Modern educational inequality is a complex issue. Decried by many, it remains at large in the British education system despite widespread efforts to bring an end to it. Although educational equality is aspired to by everyone from teachers to national educational leaders, we seem to be getting further from it. Downward pressure on funding for state schools, especially in the poorest areas, works with new funding mechanisms for free and private schools to create an uneven environment. At the top end of the scale, private schools retain their increasingly archaic charitable status despite the vast amounts of money brought in by fees of up to £17,000 in some cases. Why?
Equality versus Choice
The core of the problem is the clash of two ideals. On the one side, the ideal of equality urges that every child should have as much of an equal educational start in life as possible. On the other side, the ideal of choice holds that parents should get as much of a choice and an influence over the type and quality of their child’s education as possible. It’s easy enough to appreciate the reason behind each stance. Something which further complicates the whole situation.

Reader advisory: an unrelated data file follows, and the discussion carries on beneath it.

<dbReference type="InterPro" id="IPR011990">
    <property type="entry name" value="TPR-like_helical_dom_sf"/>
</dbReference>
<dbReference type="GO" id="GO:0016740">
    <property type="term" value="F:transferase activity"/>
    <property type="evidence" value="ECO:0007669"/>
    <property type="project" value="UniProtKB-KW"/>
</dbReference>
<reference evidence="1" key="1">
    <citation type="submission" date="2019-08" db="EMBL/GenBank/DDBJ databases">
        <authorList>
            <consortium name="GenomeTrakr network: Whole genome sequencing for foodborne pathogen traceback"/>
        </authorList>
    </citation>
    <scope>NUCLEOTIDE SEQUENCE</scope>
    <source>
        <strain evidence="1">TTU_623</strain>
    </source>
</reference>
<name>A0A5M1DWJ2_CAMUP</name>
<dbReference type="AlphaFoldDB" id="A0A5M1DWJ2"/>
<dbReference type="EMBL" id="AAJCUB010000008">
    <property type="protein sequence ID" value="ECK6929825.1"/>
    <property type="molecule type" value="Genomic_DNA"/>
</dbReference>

Yes, it’s obvious that children should ideally be given an equally good start in life, and yes, it’s equally obvious that parents who are able to should be allowed to offer their children the best education possible. What parent wouldn’t want that choice?
These are both great, incontrovertible ideals, the controversy comes with the reality of money and policy.
In reality, children lucky enough to be in private schools have more than four times more spent on them than those in local authority schools. This is inevitable, given that the fees their parents pay account for much of the extra spending. However, private schools, and midway ‘voluntary aided schools’, such as the one that Secretary of State for Education, Damian Hinds went to, are considered charities. This means that they pay no taxes and even gain public funding in many cases. There are widespread calls for this long-existing policy to be reviewed as part of a drive to promote real equality in education, but there has been little movement in this direction.
On the other hand, a recent study by the Institute for Fiscal Studies found that per-pupil spending grew by five percent per year until 2016. Some have argued that spending on this area of public services is excessive and needs to be curtailed in line with Government austerity measures. The Government have begun to do just this, making this the first time since the 1990s that public spending on education is expected to fall between elections. There are no apparent plans to end private school charity status and plenty to introduce more academies and ‘free schools’ to promote choice, at almost double the cost per-student compared to local authority schools. Wherever you fall on the choice-equality spectrum, it seems choice is winning.
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